24.02.2017 | Julius-Maximilians-Universität Würzburg

nachricht Stingless bees have their nests protected by soldiers
24.02.2017 | Johannes Gutenberg-Universität Mainz

All articles from Life Sciences >>>

The most recent press releases about innovation >>>

Die letzten 5 Focus-News des innovations-reports im Überblick:

Im Focus: Breakthrough with a chain of gold atoms

In the field of nanoscience, an international team of physicists with participants from Konstanz has achieved a breakthrough in understanding heat transport

In the field of nanoscience, an international team of physicists with participants from Konstanz has achieved a breakthrough in understanding heat transport

Im Focus: DNA repair: a new letter in the cell alphabet

Results reveal how discoveries may be hidden in scientific “blind spots”

Cells need to repair damaged DNA in our genes to prevent the development of cancer and other diseases. Our cells therefore activate and send “repair-proteins”...

Im Focus: Dresdner scientists print tomorrow’s world

The Fraunhofer IWS Dresden and Technische Universität Dresden inaugurated their jointly operated Center for Additive Manufacturing Dresden (AMCD) with a festive ceremony on February 7, 2017. Scientists from various disciplines perform research on materials, additive manufacturing processes and innovative technologies, which build up components in a layer by layer process. This technology opens up new horizons for component design and combinations of functions. For example during fabrication, electrical conductors and sensors are already able to be additively manufactured into components. They provide information about stress conditions of a product during operation.

The 3D-printing technology, or additive manufacturing as it is often called, has long made the step out of scientific research laboratories into industrial...

Im Focus: Mimicking nature's cellular architectures via 3-D printing

Research offers new level of control over the structure of 3-D printed materials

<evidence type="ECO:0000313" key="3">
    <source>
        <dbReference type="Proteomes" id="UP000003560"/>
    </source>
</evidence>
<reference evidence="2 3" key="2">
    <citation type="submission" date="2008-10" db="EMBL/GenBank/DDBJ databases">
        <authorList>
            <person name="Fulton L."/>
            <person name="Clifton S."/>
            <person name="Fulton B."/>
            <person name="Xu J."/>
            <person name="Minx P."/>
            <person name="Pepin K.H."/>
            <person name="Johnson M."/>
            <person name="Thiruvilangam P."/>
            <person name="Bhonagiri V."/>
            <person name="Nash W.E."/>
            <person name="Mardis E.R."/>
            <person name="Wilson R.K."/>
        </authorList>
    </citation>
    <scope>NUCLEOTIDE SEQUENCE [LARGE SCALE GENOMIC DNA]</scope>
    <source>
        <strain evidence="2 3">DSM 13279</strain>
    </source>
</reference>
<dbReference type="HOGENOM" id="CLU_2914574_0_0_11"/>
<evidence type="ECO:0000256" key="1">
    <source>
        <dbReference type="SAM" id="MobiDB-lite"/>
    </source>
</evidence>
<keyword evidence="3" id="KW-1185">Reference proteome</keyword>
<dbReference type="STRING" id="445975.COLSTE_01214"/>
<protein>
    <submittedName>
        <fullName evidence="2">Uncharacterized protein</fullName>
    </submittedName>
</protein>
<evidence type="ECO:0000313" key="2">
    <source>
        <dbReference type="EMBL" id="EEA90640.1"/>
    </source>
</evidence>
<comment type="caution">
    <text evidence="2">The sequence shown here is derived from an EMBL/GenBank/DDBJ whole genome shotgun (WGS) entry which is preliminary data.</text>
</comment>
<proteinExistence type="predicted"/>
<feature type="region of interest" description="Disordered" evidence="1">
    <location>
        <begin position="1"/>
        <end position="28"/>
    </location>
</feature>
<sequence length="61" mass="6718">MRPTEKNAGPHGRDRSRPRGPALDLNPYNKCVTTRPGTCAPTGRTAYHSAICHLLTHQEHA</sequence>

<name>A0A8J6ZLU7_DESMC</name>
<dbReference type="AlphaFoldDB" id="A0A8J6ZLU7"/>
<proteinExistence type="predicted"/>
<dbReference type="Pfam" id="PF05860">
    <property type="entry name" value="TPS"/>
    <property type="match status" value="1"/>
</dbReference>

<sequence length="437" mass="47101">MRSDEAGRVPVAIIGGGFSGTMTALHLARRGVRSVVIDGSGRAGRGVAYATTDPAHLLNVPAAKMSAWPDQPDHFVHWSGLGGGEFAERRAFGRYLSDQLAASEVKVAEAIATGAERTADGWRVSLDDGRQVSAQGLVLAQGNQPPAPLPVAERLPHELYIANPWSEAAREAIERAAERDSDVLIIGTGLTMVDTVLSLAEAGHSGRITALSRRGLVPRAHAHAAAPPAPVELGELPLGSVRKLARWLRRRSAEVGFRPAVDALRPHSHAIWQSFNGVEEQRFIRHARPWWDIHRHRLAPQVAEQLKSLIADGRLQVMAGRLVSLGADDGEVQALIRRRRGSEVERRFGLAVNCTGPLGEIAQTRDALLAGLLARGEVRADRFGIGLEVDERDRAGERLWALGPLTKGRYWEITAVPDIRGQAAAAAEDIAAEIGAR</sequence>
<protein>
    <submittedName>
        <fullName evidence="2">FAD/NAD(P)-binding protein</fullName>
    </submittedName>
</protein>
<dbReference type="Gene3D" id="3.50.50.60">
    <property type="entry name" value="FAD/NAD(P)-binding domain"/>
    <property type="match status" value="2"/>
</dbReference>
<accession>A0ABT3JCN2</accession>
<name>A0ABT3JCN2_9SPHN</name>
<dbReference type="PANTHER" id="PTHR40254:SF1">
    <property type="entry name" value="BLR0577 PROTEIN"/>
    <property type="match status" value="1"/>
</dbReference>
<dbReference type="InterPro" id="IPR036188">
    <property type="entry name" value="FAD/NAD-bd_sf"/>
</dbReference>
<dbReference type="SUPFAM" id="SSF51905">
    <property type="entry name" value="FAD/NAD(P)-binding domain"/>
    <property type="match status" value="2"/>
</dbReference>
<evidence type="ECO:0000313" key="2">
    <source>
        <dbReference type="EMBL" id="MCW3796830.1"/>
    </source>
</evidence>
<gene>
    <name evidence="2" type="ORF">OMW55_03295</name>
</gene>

Nature does amazing things with limited design materials. Grass, for example, can support its own weight, resist strong wind loads, and recover after being...

Im Focus: Three Magnetic States for Each Hole

Nanometer-scale magnetic perforated grids could create new possibilities for computing. Together with international colleagues, scientists from the Helmholtz Zentrum Dresden-Rossendorf (HZDR) have shown how a cobalt grid can be reliably programmed at room temperature. In addition they discovered that for every hole ("antidot") three magnetic states can be configured. The results have been published in the journal "Scientific Reports".

Physicist Dr. Rantej Bali from the HZDR, together with scientists from Singapore and Australia, designed a special grid structure in a thin layer of cobalt in...

All Focus news of the innovation-report >>>

Anzeige

Anzeige

Event News

Booth and panel discussion – The Lindau Nobel Laureate Meetings at the AAAS 2017 Annual Meeting

13.02.2017 | Event News

Complex Loading versus Hidden Reserves

10.02.2017 | Event News

International Conference on Crystal Growth in Freiburg

09.02.2017 | Event News

 
Latest News

Stingless bees have their nests protected by soldiers

24.02.2017 | Life Sciences

New risk factors for anxiety disorders

24.02.2017 | Life Sciences

MWC 2017: 5G Capital Berlin

24.02.2017 | Trade Fair News

VideoLinks
B2B-VideoLinks
More VideoLinks >>>